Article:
9.As for the possibility of the appeal succeeding if the application is granted, I have read the judgment of the trial court and noted the applicants' grounds of appeal. In the memorandum of appeal dated 16th December 2022 annexed to their application, the applicants argue that the trial judge erred in law by dealing with only one title, Matutu Settlement Scheme/154, leaving out other titles- East Kitutu/Kebirichi/795 and East Kitutu/Kebirichi/792- which belonged to the late Kebaso Onsango; that the learned trial judge in Succession Cause No 104 of 1999 at Kisii High Court (dealt) with only two titles of the deceased, that is land parcel number Matutu Settlement Scheme/154 and East Kitutu/Kebirichi/792; and that this was the root cause of the problem; that the trial judge erred in law by not (dealing) with the historical injustice made by the ‘petitioners against the respondents’ as the deceased “Kebaso Onsongo had three wives who were by right to be sub-divided equitably” (sic); and that the trial judge's judgment was bad in law and against the weight of evidence.
10.I note from the judgment of the trial court that in his plaint, the initial plaintiff had sought, inter alia, a declaration that he was entitled to exclusive and unimpeded possession of land title number Matutu/Settlement Scheme/619; a declaration that the defendants were unlawfully and wrongfully in occupation and use of the suit property; and an order (for their) eviction from or vacant possession of the suit property.
11.I remind myself that it is not the role of a single judge in an application such as this to inquire into the merits of an appeal. However, I do note that the applicants did not tender any evidence before the trial court; they seem to be challenging, in their memorandum of appeal, not just the judgment that they seek to appeal from but also a succession matter that is not the subject of the appeal. I note further, that the 1st appellant had been charged and convicted of forcible detainer in respect of the land the subject of the judgment he seeks to appeal from. On the face of it, the chances of success of the appeal do not seem too high.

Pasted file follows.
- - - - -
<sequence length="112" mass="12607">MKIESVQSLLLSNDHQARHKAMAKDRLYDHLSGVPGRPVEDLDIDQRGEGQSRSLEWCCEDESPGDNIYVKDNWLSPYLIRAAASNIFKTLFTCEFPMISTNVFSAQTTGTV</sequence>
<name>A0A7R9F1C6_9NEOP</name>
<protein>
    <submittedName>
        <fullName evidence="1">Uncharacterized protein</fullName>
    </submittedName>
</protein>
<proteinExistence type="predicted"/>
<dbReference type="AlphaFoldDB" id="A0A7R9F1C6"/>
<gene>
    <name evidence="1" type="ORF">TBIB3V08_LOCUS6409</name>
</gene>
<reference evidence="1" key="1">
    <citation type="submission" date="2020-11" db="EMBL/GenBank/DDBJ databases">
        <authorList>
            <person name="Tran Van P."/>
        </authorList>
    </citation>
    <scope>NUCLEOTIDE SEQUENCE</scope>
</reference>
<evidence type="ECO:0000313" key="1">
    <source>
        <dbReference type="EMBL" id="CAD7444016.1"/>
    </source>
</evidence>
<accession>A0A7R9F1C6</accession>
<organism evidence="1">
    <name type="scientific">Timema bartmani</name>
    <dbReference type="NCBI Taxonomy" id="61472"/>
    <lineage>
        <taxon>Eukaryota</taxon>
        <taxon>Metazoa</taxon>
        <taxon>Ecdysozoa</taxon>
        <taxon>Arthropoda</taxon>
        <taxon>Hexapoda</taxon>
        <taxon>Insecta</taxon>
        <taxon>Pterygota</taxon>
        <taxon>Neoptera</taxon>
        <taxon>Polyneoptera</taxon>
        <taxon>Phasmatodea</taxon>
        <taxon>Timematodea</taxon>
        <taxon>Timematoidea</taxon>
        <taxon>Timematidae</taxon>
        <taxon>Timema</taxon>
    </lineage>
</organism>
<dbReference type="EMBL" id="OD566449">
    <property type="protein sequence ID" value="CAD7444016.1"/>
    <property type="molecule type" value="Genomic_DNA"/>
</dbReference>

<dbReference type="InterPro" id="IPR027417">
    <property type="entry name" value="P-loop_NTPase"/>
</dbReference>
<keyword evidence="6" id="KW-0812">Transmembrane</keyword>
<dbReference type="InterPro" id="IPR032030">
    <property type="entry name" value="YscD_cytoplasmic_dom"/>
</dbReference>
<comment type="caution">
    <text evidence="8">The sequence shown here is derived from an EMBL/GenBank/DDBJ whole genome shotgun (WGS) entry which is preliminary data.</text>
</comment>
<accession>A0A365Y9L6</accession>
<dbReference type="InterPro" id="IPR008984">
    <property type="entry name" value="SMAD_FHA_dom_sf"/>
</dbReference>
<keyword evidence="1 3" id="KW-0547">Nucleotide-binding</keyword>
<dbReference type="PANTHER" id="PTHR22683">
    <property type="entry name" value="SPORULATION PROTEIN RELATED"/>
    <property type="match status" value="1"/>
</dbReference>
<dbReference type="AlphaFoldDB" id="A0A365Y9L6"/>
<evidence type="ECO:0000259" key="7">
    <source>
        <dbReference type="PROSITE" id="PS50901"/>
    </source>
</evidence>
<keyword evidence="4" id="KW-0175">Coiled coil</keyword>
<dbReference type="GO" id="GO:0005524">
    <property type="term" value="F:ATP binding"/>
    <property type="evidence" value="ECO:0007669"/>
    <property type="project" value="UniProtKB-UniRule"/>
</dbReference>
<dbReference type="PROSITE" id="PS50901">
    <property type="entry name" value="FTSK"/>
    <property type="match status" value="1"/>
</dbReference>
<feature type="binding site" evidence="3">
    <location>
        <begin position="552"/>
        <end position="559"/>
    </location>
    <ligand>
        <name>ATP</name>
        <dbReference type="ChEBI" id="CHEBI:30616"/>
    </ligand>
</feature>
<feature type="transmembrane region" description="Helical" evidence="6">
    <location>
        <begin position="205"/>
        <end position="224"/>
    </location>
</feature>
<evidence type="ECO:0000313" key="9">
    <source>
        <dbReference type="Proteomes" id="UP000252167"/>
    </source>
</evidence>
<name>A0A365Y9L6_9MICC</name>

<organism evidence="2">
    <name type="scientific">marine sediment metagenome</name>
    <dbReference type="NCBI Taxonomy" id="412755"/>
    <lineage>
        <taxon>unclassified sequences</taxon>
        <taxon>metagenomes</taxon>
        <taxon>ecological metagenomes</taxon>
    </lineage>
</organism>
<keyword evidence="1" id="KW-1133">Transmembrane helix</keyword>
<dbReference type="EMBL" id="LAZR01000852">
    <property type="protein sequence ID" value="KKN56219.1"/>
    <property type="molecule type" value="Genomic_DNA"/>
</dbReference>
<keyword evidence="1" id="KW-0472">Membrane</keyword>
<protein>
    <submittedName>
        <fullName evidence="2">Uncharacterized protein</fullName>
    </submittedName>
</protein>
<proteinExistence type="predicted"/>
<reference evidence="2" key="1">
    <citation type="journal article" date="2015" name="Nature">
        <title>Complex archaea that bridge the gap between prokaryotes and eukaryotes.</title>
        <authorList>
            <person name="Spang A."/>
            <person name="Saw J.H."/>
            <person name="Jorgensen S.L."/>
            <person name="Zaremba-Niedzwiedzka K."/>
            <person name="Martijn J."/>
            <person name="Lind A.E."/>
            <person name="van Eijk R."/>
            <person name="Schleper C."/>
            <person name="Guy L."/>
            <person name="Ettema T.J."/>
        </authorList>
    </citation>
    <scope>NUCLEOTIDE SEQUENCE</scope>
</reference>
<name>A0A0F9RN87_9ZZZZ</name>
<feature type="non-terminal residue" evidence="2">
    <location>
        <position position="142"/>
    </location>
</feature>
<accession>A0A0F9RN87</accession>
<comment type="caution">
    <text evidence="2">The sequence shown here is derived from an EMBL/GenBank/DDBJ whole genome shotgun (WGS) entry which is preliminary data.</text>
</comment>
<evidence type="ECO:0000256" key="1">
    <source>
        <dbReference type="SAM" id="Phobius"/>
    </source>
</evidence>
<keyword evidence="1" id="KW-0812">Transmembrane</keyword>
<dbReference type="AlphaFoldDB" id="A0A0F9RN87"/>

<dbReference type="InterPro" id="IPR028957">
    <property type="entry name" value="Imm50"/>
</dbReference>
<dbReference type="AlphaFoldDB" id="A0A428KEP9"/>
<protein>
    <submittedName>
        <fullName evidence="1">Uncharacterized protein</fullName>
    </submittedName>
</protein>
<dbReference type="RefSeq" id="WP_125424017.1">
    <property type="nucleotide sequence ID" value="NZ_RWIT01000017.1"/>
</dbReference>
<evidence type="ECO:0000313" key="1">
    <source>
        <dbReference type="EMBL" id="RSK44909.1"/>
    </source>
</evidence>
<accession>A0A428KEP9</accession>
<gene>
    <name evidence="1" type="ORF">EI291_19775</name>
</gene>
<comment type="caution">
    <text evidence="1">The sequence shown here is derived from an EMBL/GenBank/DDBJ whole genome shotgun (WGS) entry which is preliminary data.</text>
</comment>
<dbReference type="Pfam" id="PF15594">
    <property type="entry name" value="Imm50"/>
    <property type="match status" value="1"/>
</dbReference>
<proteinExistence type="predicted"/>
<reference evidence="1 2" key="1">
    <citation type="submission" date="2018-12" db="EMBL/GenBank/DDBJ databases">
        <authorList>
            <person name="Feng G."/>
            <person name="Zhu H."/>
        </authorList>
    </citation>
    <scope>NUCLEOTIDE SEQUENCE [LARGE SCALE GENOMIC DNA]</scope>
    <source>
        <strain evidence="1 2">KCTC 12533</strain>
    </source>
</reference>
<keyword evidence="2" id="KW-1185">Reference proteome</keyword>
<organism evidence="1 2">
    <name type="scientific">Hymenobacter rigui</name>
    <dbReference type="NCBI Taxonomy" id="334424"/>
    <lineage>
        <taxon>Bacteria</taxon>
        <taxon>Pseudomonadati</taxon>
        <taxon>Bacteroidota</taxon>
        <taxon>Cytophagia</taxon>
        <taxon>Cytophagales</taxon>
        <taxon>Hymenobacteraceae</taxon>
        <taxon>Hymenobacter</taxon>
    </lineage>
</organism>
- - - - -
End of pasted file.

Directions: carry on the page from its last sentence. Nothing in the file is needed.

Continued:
12.Finally, the applicants contend that they were misled by the respondents that they could resolve the issue without their filing an appeal. Nothing has been placed before the Court to show that such a discussion on resolving the issue took place. However, even if it had, the Court can only deal with an application such as this on the basis of the law and jurisprudence. A litigant who is ‘misled’ by the successful party to litigation and fails to pursue the remedies available to him in law cannot seek to rely on conversations, if any, outside the legal process to further his position.
13.It is, in the result, my finding that the present application has no merit. It is hereby dismissed with no order as to costs in view of the fact that there is no response from the respondents on record.